With any breach, however, you could put yourself in line for being sued and having to pay any damages or legal fees.

How a broker can help with your mortgage when a covenant exists

While restrictive covenants do not prevent you from getting a mortgage, they can make the process a little more difficult. Some lenders may be more hesitant to lend on properties that have such restrictions in place – while others will have a far more lenient approach. A broker will know which lenders are more flexible, particularly in light of your own specific circumstances.

They can prove invaluable in helping you successfully apply for a mortgage with favourable terms – perhaps lowering your monthly repayments or ensuring that you can borrow the full amount you require.

The brokers we work with have in-depth knowledge of the market so they can best direct you to the right lender to get a mortgage despite a covenant. Contact us today so we can put you in touch with one.

How can you protect yourself against a covenant?

If you want to go ahead with your purchase, you can either seek a declaration from the lands tribunal that deems the covenant invalid or you can buy legal indemnity insurance.

Legal indemnity insurance can protect you should anything go wrong with regards to the covenant in the future. For example, suppose you decide to build on your property or extend it, but were unable to find the person who could permit it according to your covenant. In that case, your insurance could protect you against that technical breach. Should you be forced to demolish anything you have built, your insurance could reimburse you for the costs you have incurred for building it in the first place.

However, before resorting to buying indemnity insurance, it is a good idea to work with your solicitor to ensure that every other avenue has been taken before knowingly breaching the covenant and relying on insurance.

How do lenders deal with covenants?

No restrictive covenant will be the same, so lenders deal with covenants on a case-by-case basis. Depending on the covenant, how restrictive it is, and how that may affect the resale price, the terms providers extend you could vary.

For remortgages, the process is similar. Lenders will want to ensure that you have the right paperwork in place – such as indemnity insurance, before agreeing to a remortgage.

Speak to a broker experienced in dealing with cases with covenants

Covenants do not need to cause alarm. However, they can sometimes mean you have less choice for a mortgage provider. As a result, you may find that the interest rates offered to you are higher than you had hoped and your subsequent repayments are more expensive.

A broker can help you as they will know the best providers for your particular property, covenant and financial situation. They can help save you money as well as increase your chances of being approved by guiding you through the application process.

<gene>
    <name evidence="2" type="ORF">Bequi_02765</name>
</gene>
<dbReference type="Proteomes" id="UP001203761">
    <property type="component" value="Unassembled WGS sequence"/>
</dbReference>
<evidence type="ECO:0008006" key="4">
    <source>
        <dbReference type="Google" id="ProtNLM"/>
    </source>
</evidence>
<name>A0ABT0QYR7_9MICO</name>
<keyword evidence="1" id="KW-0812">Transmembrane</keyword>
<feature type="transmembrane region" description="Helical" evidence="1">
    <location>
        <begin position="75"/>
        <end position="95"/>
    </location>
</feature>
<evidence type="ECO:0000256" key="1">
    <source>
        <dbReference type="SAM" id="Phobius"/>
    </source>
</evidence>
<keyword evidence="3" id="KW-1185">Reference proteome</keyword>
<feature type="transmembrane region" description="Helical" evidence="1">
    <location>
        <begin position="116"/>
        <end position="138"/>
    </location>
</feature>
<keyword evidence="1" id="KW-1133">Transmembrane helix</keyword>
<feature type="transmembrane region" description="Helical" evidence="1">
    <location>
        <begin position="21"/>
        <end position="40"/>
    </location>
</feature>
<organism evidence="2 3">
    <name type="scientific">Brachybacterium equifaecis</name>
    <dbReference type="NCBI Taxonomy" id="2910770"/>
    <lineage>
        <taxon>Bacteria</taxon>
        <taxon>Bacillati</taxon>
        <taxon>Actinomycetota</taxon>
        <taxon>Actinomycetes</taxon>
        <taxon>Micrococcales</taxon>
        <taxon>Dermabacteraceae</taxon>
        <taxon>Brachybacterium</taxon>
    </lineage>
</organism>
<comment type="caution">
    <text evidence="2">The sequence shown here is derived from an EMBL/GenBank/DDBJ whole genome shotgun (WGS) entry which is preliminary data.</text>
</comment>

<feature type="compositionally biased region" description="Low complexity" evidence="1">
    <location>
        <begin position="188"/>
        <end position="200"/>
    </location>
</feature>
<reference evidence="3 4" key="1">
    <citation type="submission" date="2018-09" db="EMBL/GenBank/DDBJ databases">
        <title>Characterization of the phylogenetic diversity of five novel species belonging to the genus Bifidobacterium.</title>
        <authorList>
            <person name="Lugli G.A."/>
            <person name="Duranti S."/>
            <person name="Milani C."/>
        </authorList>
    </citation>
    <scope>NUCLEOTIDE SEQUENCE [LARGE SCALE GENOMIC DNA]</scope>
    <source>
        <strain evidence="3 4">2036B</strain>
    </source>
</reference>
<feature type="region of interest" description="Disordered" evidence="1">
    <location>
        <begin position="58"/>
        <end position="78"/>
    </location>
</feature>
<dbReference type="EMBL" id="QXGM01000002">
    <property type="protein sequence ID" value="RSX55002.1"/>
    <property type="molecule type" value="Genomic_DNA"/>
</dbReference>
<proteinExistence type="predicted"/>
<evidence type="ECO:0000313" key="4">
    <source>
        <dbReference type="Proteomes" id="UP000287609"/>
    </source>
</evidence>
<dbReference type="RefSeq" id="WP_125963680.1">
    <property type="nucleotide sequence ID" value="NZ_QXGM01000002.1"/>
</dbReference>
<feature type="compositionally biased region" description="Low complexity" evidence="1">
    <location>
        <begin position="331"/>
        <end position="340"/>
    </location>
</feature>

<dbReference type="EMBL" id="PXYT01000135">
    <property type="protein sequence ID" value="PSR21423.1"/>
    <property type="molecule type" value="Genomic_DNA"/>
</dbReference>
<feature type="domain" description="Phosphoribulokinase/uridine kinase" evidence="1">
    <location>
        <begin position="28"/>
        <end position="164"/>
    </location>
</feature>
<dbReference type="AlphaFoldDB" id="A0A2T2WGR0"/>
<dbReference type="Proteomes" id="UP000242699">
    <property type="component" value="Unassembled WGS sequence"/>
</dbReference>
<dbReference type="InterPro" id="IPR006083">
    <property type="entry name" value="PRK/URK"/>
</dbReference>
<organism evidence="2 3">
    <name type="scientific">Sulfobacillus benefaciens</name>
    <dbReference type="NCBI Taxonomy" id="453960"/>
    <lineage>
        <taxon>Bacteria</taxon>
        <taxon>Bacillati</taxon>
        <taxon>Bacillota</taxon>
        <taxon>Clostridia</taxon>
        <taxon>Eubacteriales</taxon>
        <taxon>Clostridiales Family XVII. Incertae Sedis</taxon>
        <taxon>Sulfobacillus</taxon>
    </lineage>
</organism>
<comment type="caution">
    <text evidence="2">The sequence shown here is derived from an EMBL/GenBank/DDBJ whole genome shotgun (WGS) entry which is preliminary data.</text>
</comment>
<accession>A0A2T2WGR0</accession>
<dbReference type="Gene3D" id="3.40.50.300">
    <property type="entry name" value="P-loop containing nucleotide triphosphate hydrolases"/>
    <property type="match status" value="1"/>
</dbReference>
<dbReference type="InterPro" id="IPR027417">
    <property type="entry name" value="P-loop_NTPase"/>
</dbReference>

Our free no-obligation broker matching service can put you in touch with a specialist advisor today who has in-depth knowledge of applying for mortgages on properties with restrictive covenants. Call us on 0808 189 2301 or make an enquiry so we can arrange for a broker to speak with you.

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FAQs

A personal covenant is the agreement a borrower makes to their mortgage lender that they will make their repayments according to the timetable agreed. Not making the repayments on time would be a breach of contract.

Your broker or your solicitor will be the person who will know how to find where the benefit of the covenant resides. Typically, it will be the landowner of the property, but not always. Working closely with your solicitor or broker both before signing your contract and after, should you need to contact the beneficiary, is key. 

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About the author

Pete, an expert in all things mortgages, cut his teeth right in the middle of the credit crunch. With plenty of people needing help and few mortgage providers lending, Pete found great success in going the extra mile to find mortgages for people whom many others considered lost causes. The experience he gained, coupled with his love of helping people reach their goals, led him to establish Online Mortgage Advisor, with one clear vision – to help as many customers as possible get the right advice, regardless of need or background.

Pete’s presence in the industry as the ‘go-to’ for specialist finance continues to grow, and he is regularly cited in and writes for both local and national press, as well as trade publications, with a regular column in Mortgage Introducer and being the exclusive mortgage expert for LOVEMoney. Pete also writes for Online Mortgage Advisor of course!

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Pete Mugleston

Mortgage Advisor, MD